Disease processes causing recurrent vomiting, like kidney disease or liver disease, can be the underlying cause of pink vomitus. As previously mentioned, stomach acids can be irritating to the esophagus leading to inflammation and blood present in the vomit.

tired or sick cat
Image Credit: Kginger, Shutterstock

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Signs That Your Pet May Need to See the Vet

  • Recurring vomiting
  • Lethargy
  • Change in appetite
  • Pain
  • Weakness
  • On-going blood noted in vomit
  • Diarrhea

Diagnostics

Your veterinarian will perform a physical examination on your cat to develop a better understanding of their overall condition. Then, based on the physical examination findings, your veterinarian will suggest diagnostic tests that can be performed that will better pinpoint the cause of vomiting. Common modalities used are radiographs, endoscopy, surgery, and ultrasound. Furthermore, blood work can be useful in recognizing bleeding disorders and infections.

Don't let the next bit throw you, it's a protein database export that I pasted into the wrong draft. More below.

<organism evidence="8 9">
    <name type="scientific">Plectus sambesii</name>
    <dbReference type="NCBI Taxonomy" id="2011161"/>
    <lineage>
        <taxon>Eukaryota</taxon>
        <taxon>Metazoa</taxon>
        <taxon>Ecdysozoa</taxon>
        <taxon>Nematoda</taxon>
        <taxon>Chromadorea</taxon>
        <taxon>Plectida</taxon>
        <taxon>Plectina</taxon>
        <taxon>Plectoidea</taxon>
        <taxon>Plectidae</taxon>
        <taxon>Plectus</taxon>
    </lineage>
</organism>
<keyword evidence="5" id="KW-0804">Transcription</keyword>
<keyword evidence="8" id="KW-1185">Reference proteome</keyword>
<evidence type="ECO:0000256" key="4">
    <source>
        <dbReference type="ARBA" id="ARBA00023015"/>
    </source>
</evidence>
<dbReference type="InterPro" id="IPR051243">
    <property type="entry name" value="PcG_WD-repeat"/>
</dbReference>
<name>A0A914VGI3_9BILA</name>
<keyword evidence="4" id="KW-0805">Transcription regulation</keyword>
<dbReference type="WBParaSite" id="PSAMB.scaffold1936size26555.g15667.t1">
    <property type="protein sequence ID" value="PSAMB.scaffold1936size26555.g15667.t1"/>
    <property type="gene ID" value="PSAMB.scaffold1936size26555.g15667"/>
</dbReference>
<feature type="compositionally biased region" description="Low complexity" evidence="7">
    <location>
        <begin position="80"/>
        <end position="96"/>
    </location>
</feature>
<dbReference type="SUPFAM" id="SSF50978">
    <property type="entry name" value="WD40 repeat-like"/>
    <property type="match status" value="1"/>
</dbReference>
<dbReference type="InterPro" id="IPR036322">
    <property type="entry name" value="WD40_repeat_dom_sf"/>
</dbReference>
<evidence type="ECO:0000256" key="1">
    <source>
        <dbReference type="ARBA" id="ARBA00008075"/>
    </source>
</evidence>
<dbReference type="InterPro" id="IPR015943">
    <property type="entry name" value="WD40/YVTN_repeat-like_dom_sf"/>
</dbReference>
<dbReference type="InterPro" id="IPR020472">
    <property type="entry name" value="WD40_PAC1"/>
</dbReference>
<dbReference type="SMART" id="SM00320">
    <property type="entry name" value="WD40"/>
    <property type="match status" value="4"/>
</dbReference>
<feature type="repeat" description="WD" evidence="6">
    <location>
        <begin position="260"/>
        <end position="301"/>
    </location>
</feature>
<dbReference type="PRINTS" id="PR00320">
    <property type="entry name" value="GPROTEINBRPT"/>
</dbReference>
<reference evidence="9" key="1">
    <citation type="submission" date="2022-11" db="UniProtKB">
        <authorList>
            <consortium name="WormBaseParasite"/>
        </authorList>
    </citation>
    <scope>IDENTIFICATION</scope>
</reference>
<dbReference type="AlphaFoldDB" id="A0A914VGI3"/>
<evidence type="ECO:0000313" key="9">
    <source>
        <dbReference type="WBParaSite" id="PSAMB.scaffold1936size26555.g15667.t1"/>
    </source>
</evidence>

cat ultrasound at the vet's clinic
Image Credit: Libre, Shutterstock

Treatment

Treatment of vomiting pink fluid will be heavily dependent on the underlying cause. Remember, vomiting is a sign of the problem, not the problem itself. For example, if vomiting is secondary to a foreign body, removal will be necessary. If vomiting is secondary to an ulcer, the ulcer will need resolution and the underlying cause addressed.